Meaning and function of Multifunction cardiogram

Posted by NiuKevin on

Multifunction CardioGramTM (MCGTM) is the world's first Internet based non-invasive diagnostic tool that adopts Applied Systems Engineering prinicpals using Digital Signal Processing,i.e.DSP,Data-mining and Supervised Machine Learning to aid physicians to make rapid and much more accurate diagnosis of heart diseases.It is an FDA and AMA approved to diagnose myocardial ischemia due to Coronary Artery Disease (CAD).MCG extracts resting ECG data between the two electrical cources (leads V5 and II) to measure the interactions between Myocardium and intra-cardiac blood flow to accurately detect CAD without the stress,radiation,chemicals and invasiveness of the current modality set.This ground breaking Computational Systems Biology technology that will fundamentally change how heart disease is diagnosed.It is the culmination of the efforts of two generations of dedicated scientists,mathematicians,engineers and physicians over the course of three decades.MCG uses rapid,automated,cloud-based DSP applications,empirically derived digitized clinical database,and machine learning tools through the internet to give people around the world the access to the most accurate diagnostic system ever created,directly from primary care providers' offices or a patient's home,bypassing the need for costly and inaccurate imaging technologies currently in use in cardiologists' offices.

The MCG test consists of an 82 second test where leads II and V5 resting cardiac electrical signals are collected,digitized,encrypted and sent to Premier Heart's data center.The data is then analyzed and transformed into multiple mathematical functions.These mathematical models produce a matrix based on 166 different indices that are then compared against a database of more than 40,000 patients with a broad range of clinically verified myocardial ischemia.A summarized report is returned to the physician via internet connection to the MCG unit in less than 10 minutes.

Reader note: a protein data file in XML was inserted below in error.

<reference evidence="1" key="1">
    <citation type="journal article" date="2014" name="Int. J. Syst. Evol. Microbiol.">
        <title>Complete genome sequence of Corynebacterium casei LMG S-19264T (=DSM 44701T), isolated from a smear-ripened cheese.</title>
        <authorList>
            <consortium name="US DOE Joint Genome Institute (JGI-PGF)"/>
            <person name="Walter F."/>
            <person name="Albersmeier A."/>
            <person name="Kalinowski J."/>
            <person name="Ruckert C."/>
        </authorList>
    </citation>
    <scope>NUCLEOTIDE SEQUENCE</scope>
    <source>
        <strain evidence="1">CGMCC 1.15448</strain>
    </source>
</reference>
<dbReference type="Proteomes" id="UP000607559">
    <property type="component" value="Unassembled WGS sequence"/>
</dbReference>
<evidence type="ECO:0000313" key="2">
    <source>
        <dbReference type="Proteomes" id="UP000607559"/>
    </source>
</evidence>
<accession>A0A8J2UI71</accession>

Performance of an MCG Test: A Four Step Process

MCG is performed in the following four steps.

Step 1:
Multiple cycles of complete resting ECG analog signals from leads II and V5 are recorded by a portable device from a patient at the point of care.The recorded signals are then digitized,encrypted and securely transmitted along with the patient’s demographic information to a central data center for processing.

Step 2:
The computers at the central data center perform a Fast-Fourier-Transformation of the signals from each lead,preparing them for a series of additional mathematical transformations.Research over the last three decades has demonstrated that these mathematical functions are able to extract physiological information embedded in between the two left ventricular leads,II and V5.